The Muslim Jewish Forum of Greater Manchester
Established to develop the cultural and social ties between the Muslim and Jewish communities of Greater Manchester
Posted 27 December 2010
On 10 December 2010 the northern edition of the Jewish Chronicle carried an article by Nathan Jeffay based on a telephone interview that Mohammed Amin gave him. The JC has kindly made the article available as a PDF which can be accessed at this link.
We have also imported the text below to make it easier to read on screen. As often happens with interviews, there are some minor inaccuracies:
We are very grateful to the Jewish Chronicle for making its readership aware of the work of the forum.
Mohammed Amin: from halachah to holidays, a shared approach is best
It’s not on the syllabus for accountancy exams. Heter iska is the rabbinical contractual clause that allows banks to charge interest. And the recently-retired PricewaterhouseCoopers partner who explains it to me sounds as if he has several years of yeshivah study under his belt. But Mohammed Amin doesn’t have any background in Talmud.
Mr Amin, a Pakistani-born Muslim Mancunian, owes his expertise in Jewish law to the Muslim Jewish Forum of Greater Manchester, which he set up five years ago and which he helps to direct today as a member of its executive. Back in 2005, he was frustrated that Muslim and Jewish Mancunians lived so close and yet had hardly any contact with one another. “I had lived in Manchester since 1952 and yet had never set foot inside a synagogue and I think that this is typical for Muslims,” says Mr Amin.
He wanted to promote a belief that the “natural state of affairs” between Jews and Muslims is not one of conflict, and highlight the fact that there are “very many practical issues relating to life in the UK where Muslims and Jews are in the same camp, both communities seeking to defend their practices in the environment of a predominantly secular society.”
The forum has held dozens of meetings, attracting up to 100 people and has a following of around 400 people. There have been talks on religious and cultural topics. Members have campaigned jointly on issues that matter to both communities, such safeguarding the right to religious slaughter.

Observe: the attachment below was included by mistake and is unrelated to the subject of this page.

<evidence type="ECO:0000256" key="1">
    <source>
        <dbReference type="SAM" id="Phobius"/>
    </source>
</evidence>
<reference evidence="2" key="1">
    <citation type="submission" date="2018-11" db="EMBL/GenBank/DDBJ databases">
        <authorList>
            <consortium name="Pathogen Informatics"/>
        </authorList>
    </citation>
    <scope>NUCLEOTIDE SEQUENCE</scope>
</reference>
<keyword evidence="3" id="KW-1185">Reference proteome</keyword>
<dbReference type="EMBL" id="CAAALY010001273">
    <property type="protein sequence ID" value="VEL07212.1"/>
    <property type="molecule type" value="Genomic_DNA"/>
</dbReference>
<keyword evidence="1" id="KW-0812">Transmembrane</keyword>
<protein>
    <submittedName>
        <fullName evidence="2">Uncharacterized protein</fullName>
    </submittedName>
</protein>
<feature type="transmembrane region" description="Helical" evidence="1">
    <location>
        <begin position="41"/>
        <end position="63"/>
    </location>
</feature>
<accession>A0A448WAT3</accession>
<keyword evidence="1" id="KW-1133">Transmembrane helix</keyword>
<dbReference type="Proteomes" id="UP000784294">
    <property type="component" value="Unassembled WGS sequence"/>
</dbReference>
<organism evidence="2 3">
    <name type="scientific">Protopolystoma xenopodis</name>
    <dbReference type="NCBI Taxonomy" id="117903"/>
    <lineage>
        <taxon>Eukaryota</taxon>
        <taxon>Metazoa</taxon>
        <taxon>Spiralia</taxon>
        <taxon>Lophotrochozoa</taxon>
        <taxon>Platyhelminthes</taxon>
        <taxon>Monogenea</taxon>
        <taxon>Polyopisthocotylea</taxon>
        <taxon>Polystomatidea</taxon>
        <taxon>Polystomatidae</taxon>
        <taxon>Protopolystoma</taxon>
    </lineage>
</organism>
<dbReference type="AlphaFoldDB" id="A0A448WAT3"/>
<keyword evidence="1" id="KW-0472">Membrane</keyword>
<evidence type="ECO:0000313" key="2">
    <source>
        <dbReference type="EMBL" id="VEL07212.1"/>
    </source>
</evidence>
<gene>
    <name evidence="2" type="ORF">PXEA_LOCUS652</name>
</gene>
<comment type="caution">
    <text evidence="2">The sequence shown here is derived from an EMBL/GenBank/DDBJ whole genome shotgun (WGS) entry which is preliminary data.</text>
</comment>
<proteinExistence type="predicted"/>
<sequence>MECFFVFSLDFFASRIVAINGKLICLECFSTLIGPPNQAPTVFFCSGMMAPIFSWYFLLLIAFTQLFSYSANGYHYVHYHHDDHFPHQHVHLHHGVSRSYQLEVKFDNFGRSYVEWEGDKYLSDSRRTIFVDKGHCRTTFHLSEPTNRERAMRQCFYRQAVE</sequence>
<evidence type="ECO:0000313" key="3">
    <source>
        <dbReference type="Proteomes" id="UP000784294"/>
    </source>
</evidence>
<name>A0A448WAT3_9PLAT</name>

In October, the group held a presentation by Esmond Rosen and Fiyaz Mughal, experts on the subject of Muslims who helped to save Jews during the second World War. As is often the case with the forum’s events, it drew local dignitaries, among them the Lord Mayor, Mark Hackett.
In September, the forum organised a charity gala at a Cheshire country club, attended by 600 people.
The gala raised £30,000, which went towards flood-relief in Pakistan and to Langdon, the Manchester Jewish special needs college.
One of the forum’s co-founders was David Berkley, Manchester barrister and president of the Zionist Central Council of Greater Manchester. The accountant-lawyer combination in the leadership has led to a natural focus on issues relevant to their professions.
Sessions with a specialist focus have included one on how Judaism and Islam permit borrowing and lending without violating their religious codes. There were speakers from Ansar Finance Group, which provides halal financial products and Bank Hapoalim, which operates in accordance with Jewish law. It was during this session that Mr Amin developed his interest in heter iska. In the legal sphere, there have been discussions of medical ethics and marriage and divorce in the two faiths.
In Mr Amin’s view, one of the biggest indicators of the closeness between members is their decision to share holidays. In May he went on a trip together with Jewish members to Grenada and Cordova, where they explored the local Jewish and Muslim histories. The previous year a Muslim-Jewish group went to Auschwitz. “At first we were complete strangers and we were always walking on eggshells,” says Mr Amin, who since his retirement last year spends much of his time on matters related to the Forum. “Now we know each other well and can speak openly and share jokes.”
Things have not always been plain sailing. During the second Lebanon War of 2006, Muslim attendance fell away with the exception of Mr Amin and his wife — though it recovered fairly quickly. As for his views on the Middle East, he describes himself as “very critical of Israel’s conduct” — but resolute on its right to exist.
Mr Amin feels that the forum has made a real contribution to Jewish- Muslim relations in Manchester. “It has an effect on the people who participate, as five years ago there was very little contact between the communities.” But his biggest hope is that it will impact beyond the people who attend. “Some of it does feed out in to the wider community — but I don’t want to overstate that and would like it to happen more.”
The Muslim Jewish Forum of Greater Manchester
Established to develop the cultural and social ties between the Muslim and Jewish Communities of Greater Manchester